On the Eve of the Emmys: May the Breaking Bad Boys Break Lucky

Posted: August 25, 2014 in Uncategorized

I was way, way late to the Breaking Bad party.  I heard people talk about it for years, but having only caught glimpses here and there of a scene or two, I could not understand their addiction to that particular series.  I mean, really – who wants to watch a show about some dude with cancer making crystal meth?  Why glorify that kind of thing?  And meth, as drugs go, is certainly not glamorous, nor are the folks who do it, from the photos I’ve seen.

So, I never took it up (the show, or crystal meth).  But people just kept talking about it.  Incessantly.  A co-worker who was also late to the party watched it, and started telling me that I should see it or I would be totally missing out on something amazing.  This from an intelligent, family woman who had no experience with law breaking.  So my curiosity grew stronger – what was the deal?  Wtf?  Finally, during our exceptionally rainy midwestern month of June, after getting an Apple TV device and access to Netflix on my big-screen TV, I thought, hell…let me just watch an episode or two and see what all the friggin’ fuss is about.

From the first episode, from the first glimpse of awkward Walter in the desert pointing a gun as he stands shaking in his tighty-whiteys, waiting for what he thinks is the police, I was hooked.  He was not the character I expected at all, at least not at first, and that’s what drew me in.  He was a nerd, a hen-pecked husband, and while he showed some initial balls by approaching his former student Jesse to partner and make meth, he was also just as likely to look scared half to death when things went wrong.  And whenever his wife spoke, he mostly jumped.  Not exactly anyone’s idea of a drug kingpin.

And Jesse seemed like your typical stoner dude, who fell into dealing perhaps by accident, or lack of options.  He didn’t seem to harbor any real desire to move up the ranks of the drug world, and he was about as threatening as a cocker spaniel.  He had made poor choices, but he was likable.  He reminded me so much of my brother Frank, who in some ways was as sweet and bluffingly tough as Jesse, with the same puppy dog blue eyes.  Frank, too, never really liked violence or crime that came with too much risk.  Both were vulnerable to the influence of other criminals who were stronger and colder-hearted.  For the character of Jesse, that was Walter, though it would take many episodes for that to become really clear.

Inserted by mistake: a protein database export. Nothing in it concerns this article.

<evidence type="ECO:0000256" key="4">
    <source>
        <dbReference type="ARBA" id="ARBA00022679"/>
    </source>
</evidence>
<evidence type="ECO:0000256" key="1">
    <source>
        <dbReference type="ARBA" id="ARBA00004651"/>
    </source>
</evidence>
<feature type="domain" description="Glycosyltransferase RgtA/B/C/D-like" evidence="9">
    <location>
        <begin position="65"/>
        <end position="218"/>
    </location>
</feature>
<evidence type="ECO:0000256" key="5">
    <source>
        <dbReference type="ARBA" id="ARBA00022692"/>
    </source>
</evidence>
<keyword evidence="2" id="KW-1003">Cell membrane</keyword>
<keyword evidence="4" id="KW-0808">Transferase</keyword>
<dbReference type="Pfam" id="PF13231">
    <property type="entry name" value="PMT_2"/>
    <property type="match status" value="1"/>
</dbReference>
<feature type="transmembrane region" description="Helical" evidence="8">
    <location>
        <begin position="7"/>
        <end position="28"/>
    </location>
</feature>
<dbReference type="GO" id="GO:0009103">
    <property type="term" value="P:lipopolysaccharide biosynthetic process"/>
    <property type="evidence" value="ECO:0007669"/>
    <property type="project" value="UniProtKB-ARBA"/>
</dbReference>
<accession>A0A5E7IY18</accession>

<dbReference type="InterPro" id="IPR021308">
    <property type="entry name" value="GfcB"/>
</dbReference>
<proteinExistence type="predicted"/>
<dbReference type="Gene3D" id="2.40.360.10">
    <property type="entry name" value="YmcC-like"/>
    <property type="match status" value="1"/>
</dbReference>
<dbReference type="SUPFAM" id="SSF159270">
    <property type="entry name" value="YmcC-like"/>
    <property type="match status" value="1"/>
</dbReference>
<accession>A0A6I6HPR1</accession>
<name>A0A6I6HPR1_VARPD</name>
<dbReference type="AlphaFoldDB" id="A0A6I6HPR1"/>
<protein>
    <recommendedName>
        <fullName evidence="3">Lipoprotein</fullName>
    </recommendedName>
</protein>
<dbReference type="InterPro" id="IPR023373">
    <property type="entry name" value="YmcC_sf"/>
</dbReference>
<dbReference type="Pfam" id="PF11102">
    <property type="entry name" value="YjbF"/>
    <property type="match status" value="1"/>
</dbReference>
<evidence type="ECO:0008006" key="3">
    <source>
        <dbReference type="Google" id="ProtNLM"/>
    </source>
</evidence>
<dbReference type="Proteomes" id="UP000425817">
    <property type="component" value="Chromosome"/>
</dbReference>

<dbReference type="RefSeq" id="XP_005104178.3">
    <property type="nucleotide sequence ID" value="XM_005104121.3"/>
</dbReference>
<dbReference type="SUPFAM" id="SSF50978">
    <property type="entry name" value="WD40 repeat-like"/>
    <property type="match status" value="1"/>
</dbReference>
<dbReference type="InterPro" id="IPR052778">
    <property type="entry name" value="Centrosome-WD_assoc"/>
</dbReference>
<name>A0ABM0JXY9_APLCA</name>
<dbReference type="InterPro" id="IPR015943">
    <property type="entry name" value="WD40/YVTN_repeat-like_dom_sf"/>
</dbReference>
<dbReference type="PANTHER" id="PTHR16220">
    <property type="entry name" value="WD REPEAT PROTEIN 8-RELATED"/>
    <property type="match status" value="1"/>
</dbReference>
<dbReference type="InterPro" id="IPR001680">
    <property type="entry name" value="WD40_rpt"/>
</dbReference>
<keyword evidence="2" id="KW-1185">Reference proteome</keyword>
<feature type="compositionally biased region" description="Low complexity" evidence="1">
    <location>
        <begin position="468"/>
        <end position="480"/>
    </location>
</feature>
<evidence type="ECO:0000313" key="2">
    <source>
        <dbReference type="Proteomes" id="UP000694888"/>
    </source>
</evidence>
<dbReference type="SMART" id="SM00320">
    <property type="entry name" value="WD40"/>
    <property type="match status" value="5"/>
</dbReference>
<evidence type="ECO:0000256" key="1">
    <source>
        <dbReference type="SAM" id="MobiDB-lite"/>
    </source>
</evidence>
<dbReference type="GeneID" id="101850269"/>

Fascinated, I couldn’t quit them.  I watched the entire 6 seasons via Netflix this summer.  Addictively.  Obsessively.  In nail-biting binges.  The show from season to season was like a freight train that had gone off its tracks, picking up steam and careening wildly here and there until the end of season 6 when it finally crashed in a blazing inferno of gunfire, ultimately bringing a fitting end to Walter and a smidgen of hope for his pawn, Jesse.

So why did I fall in love with this crazy show, just like so many others?  For me, it was the essence of truth and believability that ran throughout the plot, brilliantly acted by the entire cast, but most of all by Bryan Cranston and Aaron Paul.  The writing was amazing, filled with subtle little real-life moments (like power-horny Walter feeling up his wife at a school meeting, lol).  They never became caricatures, and their transformations were subtle and built well, episode by episode.  They stumbled forward from one situation to the next, caused by Walter’s increasing egomania and thirst for power.  

And for the naysayers who feel it glorified crime or cooking meth, I vehemently disagree.  I was appalled each and every week by the things that happened to them, and there was never a feeling like “Wow, I want to cook meth and risk having psychopaths beat the living crap out of me, or shoot me and put my dead body in acid.”  Walter’s character never truly got to enjoy that money, nor did his family – and the family he wished to protect and shower with money in the event of his demise eventually shut him out of their lives completely.  And Jesse?  He got in over his head, and when he finally realized what a dangerous egomaniac he was really dealing with – it was far too late.  I never felt, even once, that the characters or their lifestyles were glorified.  

I’m so glad I watched the show, but like the rest of the fanboys and girls, I miss those crazy guys.  Here’s to you, Walt and Jesse (Bryan and Aaron) – may you get your just desserts tomorrow night.  Yo, bitches, a round of statues, please, for the Breaking Bad bunch.  Aaron Paul and Bryan Cranston

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